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View Diary: The Most Misunderstood Concepts in Space Science (413 comments)

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  •  We can retcon that the windows were (16+ / 0-)

    actually computer screens that greatly magnified things for aesthetic value.  Although they never showed anyone giving commands to the windows - they were probably fixed on certain settings because they had to be shared among everyone.

    Actually, there was an episode of Voyager that had some of the best depictions of real space I've ever seen in a Trek series: Night (S05E01).  They played it as a gimmick, like the ship is in a particularly empty region of space, and it's driving them nuts that they see nothing but black out the windows.  Except that's a lot more like real space than the blue and purple cloud space that gets shown on TV so often.

    Pour yourself into the future.

    by Troubadour on Thu Jan 24, 2013 at 05:16:27 PM PST

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    •  I remember that episode! Excellent diary BTW, (8+ / 0-)

      and truly appreciate the understandable explanations behind all you shared.

      Father Time remains undefeated.

      by jwinIL14 on Thu Jan 24, 2013 at 05:33:20 PM PST

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    •  Actually, not being a trekkie ... (13+ / 0-)

      ... I always assumed the screen on the bridge was an enhanced computer simulation of whatever was going on within X number of light years of the ship. Otherwise, how would they manage to change viewing angles and magnification instantaneously, as often happened in the show?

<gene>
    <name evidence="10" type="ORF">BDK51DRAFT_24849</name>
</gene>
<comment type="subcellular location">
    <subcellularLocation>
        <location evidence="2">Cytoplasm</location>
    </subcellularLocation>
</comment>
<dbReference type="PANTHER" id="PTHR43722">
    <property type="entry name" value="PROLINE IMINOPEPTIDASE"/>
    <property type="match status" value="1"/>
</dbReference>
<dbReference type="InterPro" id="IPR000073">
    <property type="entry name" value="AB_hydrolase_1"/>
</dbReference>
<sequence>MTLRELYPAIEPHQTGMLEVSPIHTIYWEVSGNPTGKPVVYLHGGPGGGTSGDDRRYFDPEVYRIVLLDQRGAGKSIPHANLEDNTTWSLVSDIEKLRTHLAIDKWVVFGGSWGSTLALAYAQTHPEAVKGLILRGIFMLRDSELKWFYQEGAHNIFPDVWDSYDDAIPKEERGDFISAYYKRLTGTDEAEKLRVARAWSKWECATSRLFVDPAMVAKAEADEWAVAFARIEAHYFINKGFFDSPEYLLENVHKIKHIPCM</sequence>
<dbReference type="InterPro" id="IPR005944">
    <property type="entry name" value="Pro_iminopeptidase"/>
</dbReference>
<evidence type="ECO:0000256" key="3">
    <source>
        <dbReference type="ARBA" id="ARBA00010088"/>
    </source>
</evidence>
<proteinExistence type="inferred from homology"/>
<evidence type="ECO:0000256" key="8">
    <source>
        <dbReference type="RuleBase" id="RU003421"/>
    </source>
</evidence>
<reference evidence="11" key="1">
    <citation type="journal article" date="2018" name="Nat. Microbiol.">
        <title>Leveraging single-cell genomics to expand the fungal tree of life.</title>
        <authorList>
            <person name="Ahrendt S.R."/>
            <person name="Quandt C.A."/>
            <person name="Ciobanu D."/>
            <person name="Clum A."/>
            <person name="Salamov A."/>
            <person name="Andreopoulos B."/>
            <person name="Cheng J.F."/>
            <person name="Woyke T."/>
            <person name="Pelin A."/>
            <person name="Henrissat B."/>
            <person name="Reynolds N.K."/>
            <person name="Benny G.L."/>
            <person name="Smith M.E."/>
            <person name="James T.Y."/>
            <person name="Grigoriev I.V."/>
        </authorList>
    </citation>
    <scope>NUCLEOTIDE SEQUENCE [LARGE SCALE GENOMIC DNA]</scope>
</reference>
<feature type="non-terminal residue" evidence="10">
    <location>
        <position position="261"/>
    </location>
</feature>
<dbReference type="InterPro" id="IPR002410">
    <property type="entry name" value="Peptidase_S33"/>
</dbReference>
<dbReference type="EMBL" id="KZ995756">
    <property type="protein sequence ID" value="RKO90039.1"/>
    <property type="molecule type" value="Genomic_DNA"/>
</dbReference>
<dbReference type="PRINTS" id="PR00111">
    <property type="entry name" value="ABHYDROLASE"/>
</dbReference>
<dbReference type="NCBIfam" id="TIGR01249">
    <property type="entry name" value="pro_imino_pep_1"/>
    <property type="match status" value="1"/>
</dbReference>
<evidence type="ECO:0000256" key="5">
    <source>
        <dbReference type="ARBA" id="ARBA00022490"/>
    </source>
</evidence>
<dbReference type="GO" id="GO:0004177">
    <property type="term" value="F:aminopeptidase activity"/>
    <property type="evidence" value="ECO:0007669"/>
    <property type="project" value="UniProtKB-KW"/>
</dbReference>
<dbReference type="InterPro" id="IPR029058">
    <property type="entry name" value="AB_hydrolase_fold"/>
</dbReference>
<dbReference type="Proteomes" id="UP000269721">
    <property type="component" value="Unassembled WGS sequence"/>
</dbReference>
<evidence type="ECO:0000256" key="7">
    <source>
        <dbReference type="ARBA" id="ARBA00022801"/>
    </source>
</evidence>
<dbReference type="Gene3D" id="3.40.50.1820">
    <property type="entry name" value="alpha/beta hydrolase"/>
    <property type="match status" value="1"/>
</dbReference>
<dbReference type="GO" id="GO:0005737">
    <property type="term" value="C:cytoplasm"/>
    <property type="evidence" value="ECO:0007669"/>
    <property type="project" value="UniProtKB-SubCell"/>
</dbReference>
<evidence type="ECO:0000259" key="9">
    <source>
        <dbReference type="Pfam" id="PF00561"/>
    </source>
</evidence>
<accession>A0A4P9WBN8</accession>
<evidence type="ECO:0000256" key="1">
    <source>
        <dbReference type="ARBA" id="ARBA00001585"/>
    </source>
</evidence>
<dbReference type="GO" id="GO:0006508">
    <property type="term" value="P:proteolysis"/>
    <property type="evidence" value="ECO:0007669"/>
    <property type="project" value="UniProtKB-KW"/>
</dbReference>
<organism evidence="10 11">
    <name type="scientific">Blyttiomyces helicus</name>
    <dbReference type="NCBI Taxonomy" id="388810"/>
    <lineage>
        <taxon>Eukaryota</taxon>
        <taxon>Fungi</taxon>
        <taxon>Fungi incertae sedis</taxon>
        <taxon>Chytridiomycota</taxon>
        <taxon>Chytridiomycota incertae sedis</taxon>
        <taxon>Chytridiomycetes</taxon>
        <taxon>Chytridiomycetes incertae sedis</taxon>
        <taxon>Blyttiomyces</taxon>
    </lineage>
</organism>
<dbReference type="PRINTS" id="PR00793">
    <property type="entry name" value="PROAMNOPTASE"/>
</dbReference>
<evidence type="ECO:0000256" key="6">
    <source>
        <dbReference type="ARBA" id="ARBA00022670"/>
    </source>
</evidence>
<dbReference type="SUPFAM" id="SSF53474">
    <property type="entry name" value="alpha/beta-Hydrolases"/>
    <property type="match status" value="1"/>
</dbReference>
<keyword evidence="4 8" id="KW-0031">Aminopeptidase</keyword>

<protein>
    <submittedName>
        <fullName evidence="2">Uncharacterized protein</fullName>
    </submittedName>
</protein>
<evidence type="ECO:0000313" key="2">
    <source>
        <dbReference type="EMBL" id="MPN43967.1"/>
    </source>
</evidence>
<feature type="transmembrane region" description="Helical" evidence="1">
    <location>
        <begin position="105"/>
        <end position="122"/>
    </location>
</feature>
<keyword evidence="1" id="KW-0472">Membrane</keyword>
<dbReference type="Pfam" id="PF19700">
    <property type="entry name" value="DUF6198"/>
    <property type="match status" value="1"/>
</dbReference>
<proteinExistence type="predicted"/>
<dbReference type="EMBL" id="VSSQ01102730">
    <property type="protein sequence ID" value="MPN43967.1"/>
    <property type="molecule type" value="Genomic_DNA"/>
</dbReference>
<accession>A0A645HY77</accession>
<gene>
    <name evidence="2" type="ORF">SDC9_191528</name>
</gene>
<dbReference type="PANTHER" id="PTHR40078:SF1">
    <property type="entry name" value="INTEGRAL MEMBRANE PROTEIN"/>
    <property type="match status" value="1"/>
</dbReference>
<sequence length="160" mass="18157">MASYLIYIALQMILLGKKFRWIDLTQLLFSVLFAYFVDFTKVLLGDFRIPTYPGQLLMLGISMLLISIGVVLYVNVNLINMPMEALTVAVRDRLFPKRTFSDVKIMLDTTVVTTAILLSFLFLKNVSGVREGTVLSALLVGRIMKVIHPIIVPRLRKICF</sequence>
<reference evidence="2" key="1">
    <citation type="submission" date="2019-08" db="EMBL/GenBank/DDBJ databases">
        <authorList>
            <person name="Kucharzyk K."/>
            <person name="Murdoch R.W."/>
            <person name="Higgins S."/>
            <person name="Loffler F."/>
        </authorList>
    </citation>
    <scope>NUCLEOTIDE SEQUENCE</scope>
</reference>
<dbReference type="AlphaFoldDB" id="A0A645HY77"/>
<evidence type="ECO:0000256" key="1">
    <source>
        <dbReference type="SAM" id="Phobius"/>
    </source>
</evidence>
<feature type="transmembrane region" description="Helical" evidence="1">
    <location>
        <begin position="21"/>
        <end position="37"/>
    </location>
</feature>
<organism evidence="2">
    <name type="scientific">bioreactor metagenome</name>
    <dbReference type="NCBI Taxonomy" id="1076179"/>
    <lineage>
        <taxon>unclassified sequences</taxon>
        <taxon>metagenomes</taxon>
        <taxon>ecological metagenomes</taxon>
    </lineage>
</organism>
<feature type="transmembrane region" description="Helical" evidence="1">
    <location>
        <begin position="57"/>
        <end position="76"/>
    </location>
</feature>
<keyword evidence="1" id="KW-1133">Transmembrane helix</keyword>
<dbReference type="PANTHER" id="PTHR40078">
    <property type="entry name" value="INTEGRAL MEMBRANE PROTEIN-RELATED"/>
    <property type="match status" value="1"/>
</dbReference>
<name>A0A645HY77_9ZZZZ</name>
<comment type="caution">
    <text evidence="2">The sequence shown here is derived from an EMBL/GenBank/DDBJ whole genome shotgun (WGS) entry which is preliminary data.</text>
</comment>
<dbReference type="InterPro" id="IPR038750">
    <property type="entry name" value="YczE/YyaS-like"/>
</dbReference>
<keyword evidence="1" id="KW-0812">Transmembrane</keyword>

Stands to reason, then, that all the windows on the ship were similar simulations coordinated by the computer to keep the ship's inhabitants from going batty after years of cruising around in blackness.


      "God is an ever-receding pocket of scientific ignorance" - Neil deGrasse Tyson

      by dzog on Thu Jan 24, 2013 at 05:43:05 PM PST

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    •  Or maybe the window material acts as an atmosphere (5+ / 0-)

      enhancer. So to speak. The stars we see are not magnified but we see the light from them illuminating our atmosphere.  

      It must be that transparent aluminum they developed.

    •  The series Firefly was actually really good (9+ / 0-)

      about the silence of vacuum. They made a point of it. And they even had a bit in one episode where they had to rig a suit for a gun so there would be oxygen to fire bullets.

      OTOH, their propulsion, ship's gravity, the ships going back & forth from space to atmosphere and terraforming were total nonsense. But it was fun. ;-)

      And thanks so much for explaining #4, I was messing that up. :-)

      Information is abundant, wisdom is scarce. The Druid

      by FarWestGirl on Thu Jan 24, 2013 at 07:37:21 PM PST

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      •  Oxygen to fire a gun. (6+ / 0-)

        The propellant in a say pistol cartridge is gunpowder or its modern day equivalent.  It does not need an atmosphere to burn as it is an exothermic chemical reaction that produces an expanding gas, forcing the bullet along the barrel.  It burns because there is a fuel and oxidant present in the cartridge.  This is also why on the program Mythbusters they were able to fire several types of firearms, including a 9mm pistol and a rifle with the weapon completely submerged.  

        Funnily enough the spacesuited pistol was wrong, but in Serenity, the mounting of I think a 40mm cannon on top of the ship, outside, fired by a spacesuited crewmember was in fact perfectly correct. Provided some form of heating was arranged to prevent lubricants and hydraulic fluids involved in the proper functioning of the weapon from freezing.

        Viewscreens on the Enterprise and Voyager were just that.  Screens that displayed an enhanced image of what was outside.  Direct vision ports such as 10-Forward would be useful/interesting whilst in orbit around planets.  Voyager in particular tried at least in part to steer a course between reality and dramatic licence, ships dodging about were generally in the debris fields of Borg or other ships that had been destroyed, or travelling through the rings of gas giants to produce the foreign object density required for dramatic effect.  And the featureless inky blackness of space would make for terrible T.V. entertainment.

        In all of the world's problems religion has never been the solution

        by Tailgunner30uk on Fri Jan 25, 2013 at 01:27:45 AM PST

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